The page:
Spontaneous fermentation is what happens when a distiller leaves the inoculation, the moment when yeast and bacteria come in contact with the wash. Whatever organisms happen to be in the air or on the fruit that they are fermenting are the ones that make the fermentation work. This is different from the process of most mass-produced booze, where industrialized, controlled yeast strains or blends are deliberately poured into a sugary liquid. All they know is that the fermentation will be, as advertised, spontaneous.
|Classic Spontaneous Fermentation in Haiti for Clarin Production|
As we learned more about yeast, the more regulated and controlled it became. The goal of any alcohol producer was to deliver a consistent product, and the more they refined yeast strains, the easier it was to replicate the exact recipe of a beer or wine. But as any post-punk enthusiast will tell you, humans were born to rebel. After all this control in the world of fermentation, the focus has started to shift back toward the unexpected, the spontaneous. We're embracing ancient fermentation methods, and it's something to get excited about.
100 percent exciting is the right word to describe spontaneously fermented booze, each sip pushes you closer to the edge of your seat. There is no right or wrong flavor. There is no certainty, no clear path to perfection. A second after the glass leaves your lips and is lowered to the table, you're already lifting it back up for clarification. What am I drinking? What was that flavor? Where can I get more?
This fermentation method is nothing new. In fact, it's the oldest method of booze making there is. Before humans knew what yeast, bacteria, or ride-sharing apps were, they made party liquids by letting fruit juice or sugary water hang around in big jugs until something happened. It wasn't until the 17th century, when a Dutch scientist named Antonie van Leeuwenhoek (great name, btw) observed microorganisms under a magnifying lens that we even knew that these little bugs existed. And it wasn't until Louis Pasteur actually discovered how yeast works in 1859 that we realized the role it played in fermentation.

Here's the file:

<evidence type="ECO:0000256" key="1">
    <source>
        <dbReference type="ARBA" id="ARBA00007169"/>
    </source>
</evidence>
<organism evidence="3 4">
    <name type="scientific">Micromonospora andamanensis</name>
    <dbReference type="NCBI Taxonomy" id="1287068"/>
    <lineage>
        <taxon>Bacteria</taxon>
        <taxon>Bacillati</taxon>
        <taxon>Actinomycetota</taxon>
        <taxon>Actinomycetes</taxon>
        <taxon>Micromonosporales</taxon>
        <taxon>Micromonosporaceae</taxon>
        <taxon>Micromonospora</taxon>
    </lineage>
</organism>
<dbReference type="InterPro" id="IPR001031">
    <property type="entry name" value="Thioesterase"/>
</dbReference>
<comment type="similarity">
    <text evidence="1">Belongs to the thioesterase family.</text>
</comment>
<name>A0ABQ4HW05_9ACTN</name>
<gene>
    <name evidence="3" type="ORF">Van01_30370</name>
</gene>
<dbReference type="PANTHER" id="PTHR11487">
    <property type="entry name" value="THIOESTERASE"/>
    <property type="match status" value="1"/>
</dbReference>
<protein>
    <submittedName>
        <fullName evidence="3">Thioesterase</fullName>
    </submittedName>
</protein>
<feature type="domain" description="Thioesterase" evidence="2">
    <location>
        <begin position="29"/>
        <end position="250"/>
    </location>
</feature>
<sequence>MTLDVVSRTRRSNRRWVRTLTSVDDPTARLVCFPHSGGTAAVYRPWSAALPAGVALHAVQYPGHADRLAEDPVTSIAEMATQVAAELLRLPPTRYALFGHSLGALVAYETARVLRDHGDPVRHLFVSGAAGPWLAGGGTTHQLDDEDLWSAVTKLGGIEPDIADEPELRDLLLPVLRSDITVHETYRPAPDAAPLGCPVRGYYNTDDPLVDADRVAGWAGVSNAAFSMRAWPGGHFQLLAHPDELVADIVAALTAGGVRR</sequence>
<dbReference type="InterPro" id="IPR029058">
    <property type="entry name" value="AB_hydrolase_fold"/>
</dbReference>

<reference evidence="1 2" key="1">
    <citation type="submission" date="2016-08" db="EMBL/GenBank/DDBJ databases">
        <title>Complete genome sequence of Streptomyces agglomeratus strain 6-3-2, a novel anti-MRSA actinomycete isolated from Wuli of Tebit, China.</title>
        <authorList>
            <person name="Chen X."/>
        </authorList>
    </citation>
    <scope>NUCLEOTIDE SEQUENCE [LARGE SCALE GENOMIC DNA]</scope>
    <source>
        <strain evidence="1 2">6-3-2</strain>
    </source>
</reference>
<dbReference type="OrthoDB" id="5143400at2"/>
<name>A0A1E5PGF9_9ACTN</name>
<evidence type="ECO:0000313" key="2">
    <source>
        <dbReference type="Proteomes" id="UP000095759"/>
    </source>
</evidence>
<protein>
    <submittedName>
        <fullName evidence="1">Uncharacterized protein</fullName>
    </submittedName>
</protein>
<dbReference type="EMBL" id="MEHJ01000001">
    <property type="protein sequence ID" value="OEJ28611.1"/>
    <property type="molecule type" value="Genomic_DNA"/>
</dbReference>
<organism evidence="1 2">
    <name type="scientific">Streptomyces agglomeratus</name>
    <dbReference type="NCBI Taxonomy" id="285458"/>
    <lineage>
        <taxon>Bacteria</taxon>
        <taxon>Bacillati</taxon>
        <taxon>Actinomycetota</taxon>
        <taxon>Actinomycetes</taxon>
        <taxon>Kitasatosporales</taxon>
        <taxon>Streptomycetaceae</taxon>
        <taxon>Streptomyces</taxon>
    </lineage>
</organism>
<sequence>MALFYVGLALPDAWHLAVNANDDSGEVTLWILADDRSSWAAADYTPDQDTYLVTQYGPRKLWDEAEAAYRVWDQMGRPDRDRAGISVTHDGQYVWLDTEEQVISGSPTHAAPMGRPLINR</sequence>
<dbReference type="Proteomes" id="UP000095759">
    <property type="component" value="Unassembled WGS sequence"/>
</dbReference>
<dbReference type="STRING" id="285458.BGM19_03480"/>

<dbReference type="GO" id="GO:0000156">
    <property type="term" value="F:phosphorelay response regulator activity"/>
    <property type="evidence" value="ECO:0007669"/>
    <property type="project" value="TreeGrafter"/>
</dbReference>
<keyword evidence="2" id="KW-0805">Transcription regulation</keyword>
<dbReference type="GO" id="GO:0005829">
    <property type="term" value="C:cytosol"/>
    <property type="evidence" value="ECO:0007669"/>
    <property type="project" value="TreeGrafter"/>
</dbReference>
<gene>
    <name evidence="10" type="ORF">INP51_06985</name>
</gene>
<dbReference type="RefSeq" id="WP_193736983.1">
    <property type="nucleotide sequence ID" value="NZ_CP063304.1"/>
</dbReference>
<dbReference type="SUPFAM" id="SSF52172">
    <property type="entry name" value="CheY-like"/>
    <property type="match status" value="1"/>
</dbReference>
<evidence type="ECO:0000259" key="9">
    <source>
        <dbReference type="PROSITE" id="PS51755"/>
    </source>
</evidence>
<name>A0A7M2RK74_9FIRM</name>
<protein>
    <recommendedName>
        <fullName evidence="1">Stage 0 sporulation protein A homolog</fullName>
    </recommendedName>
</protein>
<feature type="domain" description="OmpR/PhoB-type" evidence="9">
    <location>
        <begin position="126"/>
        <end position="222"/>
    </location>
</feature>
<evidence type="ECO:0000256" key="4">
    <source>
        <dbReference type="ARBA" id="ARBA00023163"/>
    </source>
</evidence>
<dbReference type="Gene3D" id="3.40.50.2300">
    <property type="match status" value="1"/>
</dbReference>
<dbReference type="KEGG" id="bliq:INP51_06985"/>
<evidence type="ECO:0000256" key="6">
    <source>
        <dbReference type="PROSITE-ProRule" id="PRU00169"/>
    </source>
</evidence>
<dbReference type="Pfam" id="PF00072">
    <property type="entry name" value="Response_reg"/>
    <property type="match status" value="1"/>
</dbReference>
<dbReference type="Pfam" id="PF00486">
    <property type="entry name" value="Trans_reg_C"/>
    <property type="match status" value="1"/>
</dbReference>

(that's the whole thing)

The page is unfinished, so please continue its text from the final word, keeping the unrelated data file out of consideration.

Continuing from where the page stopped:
Spontaneously fermented liquor is seen much less frequently than other alcoholic beverages, but that scarcity is what makes spontaneously fermented liquor so special. Clairin, a spirit that has been made in Haiti for hundreds of years and recently started being imported into the United States, starts with sugar, as rum does, but the liquid is inoculated through spontaneous fermentation. The resulting spirit tastes something like drinking a plantain smoothie through a straw made from just-chopped sugar cane. The fermentation technique brings a fruity, vegetal element, part palm leaves and caramelized bananas. From a flavor standpoint, it's a most captivating flavor from a liquor, Clairin makes many other rums seem boring.
But here's why spontaneous fermentation is something to seek out right now: It's a sign that the makers are so confident in their technique and understanding of fermentation that they're willing to forfeit control of the most vital part of the process. And they're having fun doing it. "I love the dedication it takes to start up a spontaneous program. The results can be so beautiful."
Spontaneous fermentation is equal parts obsessive mastery and blind trust, and it's as much a result of the makers as it is the places, plants, and soils from which the ingredients come. It's about getting as close to the word natural as you can. It's a finger in the face of an industry obsessed with control, industrialized production, and a dogmatic adherence to tradition.